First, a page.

An article I saw on a new process for creating hydrogen via nuclear power (courtesy of the Commons) got me to thinking about what a screw-up our first (and really only) generation of nuclear power plant building was. Learning curve problems with a new technology, combined with an insane regulatory regime and uninformed panicky public response to nuclear power issues led to a shut down in the construction of nuclear power plants, and made the last ones built into memorable financial disasters.
Coming from the aerospace industry, I am used to a strong regime of government safety regulation. The differences in how aircraft construction and nuclear power construction are regulated are very informative, so I want to focus on them in this post.
First, however, its instructive to list some of the reasons why nuclear power is attractive:
- Excepting the radioactive waste issue, which we will discuss below, nuclear power is essentially emissions free, and is totally devoid of any greenhouse gas emissions that may contribute to global warming. There are also no particulate emissions or sulfur dioxide emissions, which are blamed for various woes.
- Nuclear fuel, ie uranium and potentially thorium, is incredibly abundant and currently inexpensive. Also, much of the world's reserves are located in free democracies rather than Islamic dictatorships
Nuclear Plant Regulation
Nuclear plants in the U.S. were mainly designed as one-offs. In other words, each one was a relatively unique design. Each design therefore required regulatory review and approval in depth, processes that could take years. Since the process took so long, changes in personnel or public attitudes often resulted in revisiting certain already approved design decisions, sometimes even after that part of the plant was built, resulting in expensive modifications.
In addition, uninformed public hysteria was allowed to take precedence in the permitting process ahead of fact-based scientific analysis. That is not to say that there are not potential dangers - Chernobyl proved that, but one can pretty easily argue that Chernobyl was more consistent with Soviet era mega-industrial disasters that occurred in many industries than the general experience with nuclear power.
In most cases, the public has no real idea of the risks of nuclear plants, especially vs. other risks they might face. People who might never live in the vicinity of a nuclear plant live downwind of plants using hydrogen cyanide or hydrogen sulfide as process gasses; or near plants with the potential for runaway exothermic reactions, leading to explosions and/or toxic gas releases (Bhopal anyone?) Far more people were killed by the explosion of a shipful of fertilizer in Texas City than have been injured by nuclear power in the United States.
If aircraft construction was regulated like nuclear power plants, there would be no aviation industry. In the aircraft industry, aircraft makers go through an extensive approval and testing process to get a basic design (e.g. the 737-300) approved by the government as safe. Then, as long as they keep producing to this design, they can keep making copies with minimal additional design scrutiny. Instead, the manufacturing process is carefully checked to make sure that it is reliably producing aircraft to the design already deemed safe. If aircraft makers want to make a change to the aircraft, that change must be approved with a fairly in-depth process.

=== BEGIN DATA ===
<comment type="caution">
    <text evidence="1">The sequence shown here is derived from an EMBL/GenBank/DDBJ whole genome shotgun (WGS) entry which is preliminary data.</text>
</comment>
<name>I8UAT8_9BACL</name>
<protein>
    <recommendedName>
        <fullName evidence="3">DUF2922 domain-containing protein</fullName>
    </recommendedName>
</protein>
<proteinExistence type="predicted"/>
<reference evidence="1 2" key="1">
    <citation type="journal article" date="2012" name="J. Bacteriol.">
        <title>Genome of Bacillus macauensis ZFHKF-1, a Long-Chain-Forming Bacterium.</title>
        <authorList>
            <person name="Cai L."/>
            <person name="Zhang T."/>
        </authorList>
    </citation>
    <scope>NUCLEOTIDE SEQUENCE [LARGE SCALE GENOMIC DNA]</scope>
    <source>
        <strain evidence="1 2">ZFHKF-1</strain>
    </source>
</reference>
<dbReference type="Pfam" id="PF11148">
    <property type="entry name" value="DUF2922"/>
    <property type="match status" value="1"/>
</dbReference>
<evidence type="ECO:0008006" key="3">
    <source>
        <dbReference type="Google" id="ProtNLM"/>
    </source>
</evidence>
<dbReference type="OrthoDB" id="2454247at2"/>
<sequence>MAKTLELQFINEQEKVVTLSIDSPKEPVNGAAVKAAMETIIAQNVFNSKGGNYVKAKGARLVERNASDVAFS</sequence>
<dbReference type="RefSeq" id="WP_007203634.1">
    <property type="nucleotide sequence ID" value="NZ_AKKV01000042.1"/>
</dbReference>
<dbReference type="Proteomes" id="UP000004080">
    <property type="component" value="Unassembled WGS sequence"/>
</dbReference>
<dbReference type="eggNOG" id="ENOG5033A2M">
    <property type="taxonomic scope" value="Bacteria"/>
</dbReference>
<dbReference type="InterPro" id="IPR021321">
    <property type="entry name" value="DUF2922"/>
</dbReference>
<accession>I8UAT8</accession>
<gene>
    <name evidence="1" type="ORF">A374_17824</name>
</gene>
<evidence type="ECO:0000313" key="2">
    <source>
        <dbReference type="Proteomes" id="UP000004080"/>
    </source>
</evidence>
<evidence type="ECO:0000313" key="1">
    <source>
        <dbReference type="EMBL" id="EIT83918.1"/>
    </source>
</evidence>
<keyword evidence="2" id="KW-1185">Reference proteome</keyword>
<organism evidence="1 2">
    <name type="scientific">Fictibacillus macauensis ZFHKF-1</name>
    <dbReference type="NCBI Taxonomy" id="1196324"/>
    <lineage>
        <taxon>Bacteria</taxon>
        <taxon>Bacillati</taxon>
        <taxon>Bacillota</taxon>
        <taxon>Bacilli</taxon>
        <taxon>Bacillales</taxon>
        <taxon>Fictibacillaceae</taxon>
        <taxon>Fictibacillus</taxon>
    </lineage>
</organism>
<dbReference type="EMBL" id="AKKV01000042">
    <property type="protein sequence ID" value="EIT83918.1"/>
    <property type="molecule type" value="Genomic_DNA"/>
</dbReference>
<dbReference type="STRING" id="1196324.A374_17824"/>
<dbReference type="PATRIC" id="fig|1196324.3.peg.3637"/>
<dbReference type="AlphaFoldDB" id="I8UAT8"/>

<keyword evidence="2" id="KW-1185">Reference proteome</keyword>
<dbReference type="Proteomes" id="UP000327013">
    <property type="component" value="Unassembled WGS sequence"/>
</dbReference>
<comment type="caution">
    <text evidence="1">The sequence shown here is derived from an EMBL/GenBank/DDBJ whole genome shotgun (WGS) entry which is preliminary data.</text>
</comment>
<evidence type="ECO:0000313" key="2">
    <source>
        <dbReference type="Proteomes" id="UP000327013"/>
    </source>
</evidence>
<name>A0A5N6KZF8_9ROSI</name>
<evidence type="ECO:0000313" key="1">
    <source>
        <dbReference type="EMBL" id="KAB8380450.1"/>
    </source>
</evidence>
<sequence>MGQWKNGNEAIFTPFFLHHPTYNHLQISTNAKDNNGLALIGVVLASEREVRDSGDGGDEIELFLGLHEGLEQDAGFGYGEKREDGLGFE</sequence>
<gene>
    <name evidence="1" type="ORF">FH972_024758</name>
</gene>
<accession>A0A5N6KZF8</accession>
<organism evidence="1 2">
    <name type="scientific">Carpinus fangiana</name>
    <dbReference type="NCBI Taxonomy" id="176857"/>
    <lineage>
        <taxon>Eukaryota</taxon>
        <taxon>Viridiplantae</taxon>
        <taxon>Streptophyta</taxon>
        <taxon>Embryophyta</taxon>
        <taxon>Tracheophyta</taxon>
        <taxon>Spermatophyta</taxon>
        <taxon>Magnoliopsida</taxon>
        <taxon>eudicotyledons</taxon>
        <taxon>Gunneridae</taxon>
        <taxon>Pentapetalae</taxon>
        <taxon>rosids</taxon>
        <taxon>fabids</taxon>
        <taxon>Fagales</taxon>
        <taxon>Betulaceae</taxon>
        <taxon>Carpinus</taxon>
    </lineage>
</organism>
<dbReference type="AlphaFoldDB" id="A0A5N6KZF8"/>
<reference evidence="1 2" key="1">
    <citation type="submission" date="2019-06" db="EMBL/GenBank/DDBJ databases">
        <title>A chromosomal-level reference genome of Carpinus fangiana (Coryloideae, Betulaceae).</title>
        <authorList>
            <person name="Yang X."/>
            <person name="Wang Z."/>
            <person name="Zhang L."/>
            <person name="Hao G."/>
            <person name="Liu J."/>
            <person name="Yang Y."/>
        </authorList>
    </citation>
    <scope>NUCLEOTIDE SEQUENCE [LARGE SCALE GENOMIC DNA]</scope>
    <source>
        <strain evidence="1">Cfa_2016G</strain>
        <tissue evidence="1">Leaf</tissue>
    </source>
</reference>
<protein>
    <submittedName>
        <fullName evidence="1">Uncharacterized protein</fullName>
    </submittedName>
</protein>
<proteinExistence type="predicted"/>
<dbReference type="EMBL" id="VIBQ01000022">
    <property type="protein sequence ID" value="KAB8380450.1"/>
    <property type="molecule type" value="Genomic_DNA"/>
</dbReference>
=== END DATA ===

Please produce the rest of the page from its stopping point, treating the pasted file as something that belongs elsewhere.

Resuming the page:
Beyond the reduction in design cost for the 2nd airplane of a series (and 3rd, etc.), this approach also yields strong regulatory benefits. For example, if the actuation screw for the horizontal stabilizer is deemed to be of poor or unsafe design in a particular aircraft, then the government can issue a bulletin to require a new approved design be retrofitted in all other aircraft of this series. This happens all the time in commercial aviation.
One can see how this might make nuclear power plant construction viable again. Urging major construction companies to come up with a design that could be reused would greatly reduce the cost of design and construction of plants. There might still be several designs, since competing companies would likely have their own designs, but this same is true in aerospace with Boeing, Airbus and smaller jet manufacturers Embraer and Bombardier.
I would argue that the issue of nuclear waste is a red herring anyway -- waste from nuclear power is not necesarily worse than from other processes, its just more visible and scary sounding. Current power plants generate millions of tons of waste a year. However, since they spread this waste evenly throughout the atmosphere, it doesn't always call attention to itself. Radioactive waste, though small in volume, tends to be concentrated and admittedly tricky to handle. It can't be just dumped in the air or in the water and forgotten about - it has to be actively tended for years.
Increasingly, many environmentalists are starting to revisit their opposition to nuclear power as the environmental costs are better understood (even technologies formally much-loved by environmentalists are coming under scrutiny for their costs -- do we really want all of our wilderness to look like this and this?) Such articles include this and this. Other roundups about the benefits of revisiting nuclear power are here and here.
My gut feel is that nuclear power, if intelligently regulated, could be economically competitive with many other energy sources today, but I don't know for sure. Jerry Taylor and Co. at Cato think otherwise, and they have certainly put a lot more research into it than I have. I am certainly loathe to start US energy policy, complete with massive subsidies, down yet another uneconomic blind alley.